So yes, ten years ago we were married at St. Joseph’s in Old Town Alexandria and had our reception at the Mount Vernon Inn. It really wasn’t my dream wedding because A) I’m not the type of girl who dreamt of her wedding day and B) my father had just died, the estate went into probate and there was no money for anything not marital critical path. I wore my sister’s dress, and made most of the decorations. Our siblings stood up for us. A friend did the invites, another friend did my hair. We chose a restaurant for the reception. There was no sit down dinner. It was take what you want and find a seat. The food was intended to line stomachs, not stimulate palates. (If I recall it was something like beef tips and creamed corn. Maybe there were some hush puppies and a pasta station. ) The only splurges were the band (a seven-piece Motown extravaganza) and the booze (mostly top-shelf liquor.) We felt that these two things were party priority and in the end, it was a wise decision. It’s also helpful to point out that we had already put down large deposits for both as my father had given me a check the day before he died. We were surrounded by people that loved us, we were joined, and that was what mattered.
On Saturday night we had plans to visit friends of ours in Old Town. It was some sort of pre-holiday family reunion at a restaurant and my husband warned me that it would be a bit fancy. I wore the dress I bought for his birthday dinner, and put on make-up. I put a blazer on Beck, a pretty outfit on Lulu and loaded up the car. On the way down he said, “We have a few minutes, let’s drive past St. Joseph’s.” I turned to Beck in the back and said, “Do you want to see where Mommy and Daddy were married?” He did. Unfortunately I asked too soon so at every light he asked, “Here?” No honey, not Jerry’s Subs and Pizza. “Here?” No honey, not the motel on the corner. “Here?” No, they don’t marry people at gas stations. After a few minutes, I said, “Here! Here is where we were married!” Sand stopped the car and I said, “I don’t think we have time to go in.” He handed me a cryptic note. It was only then that I began to suspect something. The votives up the church steps were another clue.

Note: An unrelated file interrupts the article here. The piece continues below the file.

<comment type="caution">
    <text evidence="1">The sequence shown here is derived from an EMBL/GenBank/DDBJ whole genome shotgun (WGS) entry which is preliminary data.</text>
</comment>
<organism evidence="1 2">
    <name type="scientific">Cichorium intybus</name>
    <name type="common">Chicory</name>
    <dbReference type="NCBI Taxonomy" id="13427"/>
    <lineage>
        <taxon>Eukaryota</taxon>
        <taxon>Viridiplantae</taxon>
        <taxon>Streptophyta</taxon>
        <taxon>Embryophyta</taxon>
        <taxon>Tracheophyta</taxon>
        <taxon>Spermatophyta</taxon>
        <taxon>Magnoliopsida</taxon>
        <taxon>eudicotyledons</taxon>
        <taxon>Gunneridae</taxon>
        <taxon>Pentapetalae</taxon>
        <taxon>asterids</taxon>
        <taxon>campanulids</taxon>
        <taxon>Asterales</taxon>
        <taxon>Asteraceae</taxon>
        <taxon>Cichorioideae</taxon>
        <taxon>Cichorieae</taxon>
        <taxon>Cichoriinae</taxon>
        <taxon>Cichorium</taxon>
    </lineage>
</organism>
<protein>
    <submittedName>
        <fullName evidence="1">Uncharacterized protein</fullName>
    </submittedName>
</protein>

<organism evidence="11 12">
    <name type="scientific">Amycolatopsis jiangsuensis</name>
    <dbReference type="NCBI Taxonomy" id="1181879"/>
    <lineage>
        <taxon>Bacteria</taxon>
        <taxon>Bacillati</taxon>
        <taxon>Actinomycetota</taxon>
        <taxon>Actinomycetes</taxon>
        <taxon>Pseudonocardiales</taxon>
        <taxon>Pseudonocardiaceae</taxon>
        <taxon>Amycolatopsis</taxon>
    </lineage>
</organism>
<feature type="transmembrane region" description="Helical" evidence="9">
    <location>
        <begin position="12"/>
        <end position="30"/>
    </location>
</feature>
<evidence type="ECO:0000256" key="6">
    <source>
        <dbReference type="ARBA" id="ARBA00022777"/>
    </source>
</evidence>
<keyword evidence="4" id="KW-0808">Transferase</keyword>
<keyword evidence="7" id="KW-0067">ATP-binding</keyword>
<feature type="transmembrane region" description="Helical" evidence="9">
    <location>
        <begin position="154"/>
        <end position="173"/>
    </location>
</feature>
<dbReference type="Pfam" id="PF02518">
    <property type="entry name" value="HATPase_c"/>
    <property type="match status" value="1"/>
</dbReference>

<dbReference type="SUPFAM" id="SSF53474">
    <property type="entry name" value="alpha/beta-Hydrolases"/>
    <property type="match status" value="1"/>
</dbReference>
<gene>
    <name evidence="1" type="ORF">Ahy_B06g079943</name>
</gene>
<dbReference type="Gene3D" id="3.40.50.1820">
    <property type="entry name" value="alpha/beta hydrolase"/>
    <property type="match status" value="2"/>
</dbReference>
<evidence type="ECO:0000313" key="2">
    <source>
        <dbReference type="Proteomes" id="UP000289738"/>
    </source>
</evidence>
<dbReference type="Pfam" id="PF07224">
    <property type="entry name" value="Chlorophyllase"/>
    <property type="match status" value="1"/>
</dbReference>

The church doors swung open and there, waiting for us, were some of our closest friends and family. Monsignor C., who married us, was up on the alter. My friend MJ handed me a bouquet that was more beautiful than the one I had carried ten years ago. As my Irish grandmother would have said, I was “gobsmacked,” and then I started crying and yelling, “I’m hormonal and emotionally unstable! What are you people thinking?!” I pulled myself together, handed Lulu off to my brother-in-law from Boston, Sand had me pack my camera, so I gave that to another person. I wiped my runny mascara and walked up that aisle for a second time.
We renewed our vows and Sand put another ring on my finger, a diamond pave eternity band. He had the friend that designed our invitations in 1997 do a program. Inside he wrote about how we met and how grateful he was for our life together. He thanked everyone for being a part of our lives and our journey. There were pictures of us then and now, Beck, Lulu and even a tribute to the damn dead dog. I would tell you all that I started crying AGAIN but really, would you be surprised?
While we were at St. Joseph’s he had arranged for teams of friends and neighbors to set-up for the party – at our house. The man left a four page instruction manual of what furniture needed to be moved where for “Team Neighbor.” How to set up the rentals, what foods went on what platters, what flowers were for what vases, who was responsible for each activity, etc. I had no idea there were so many eyes on us as we left the house, waiting for our departure. We weren’t up the street when coolers, rental tables, chairs, linens, and dishes were pulled from sheds, garages and basements in a flurry of activity. In the hour we were at the church the house had been transformed. My husband missed his calling as a gay event planner.
My only complaint? By the time I had actually begun to process everything, it was over. Thankfully there are pictures. I had to said to Sand years ago, “You can never surprise me.” I was wrong.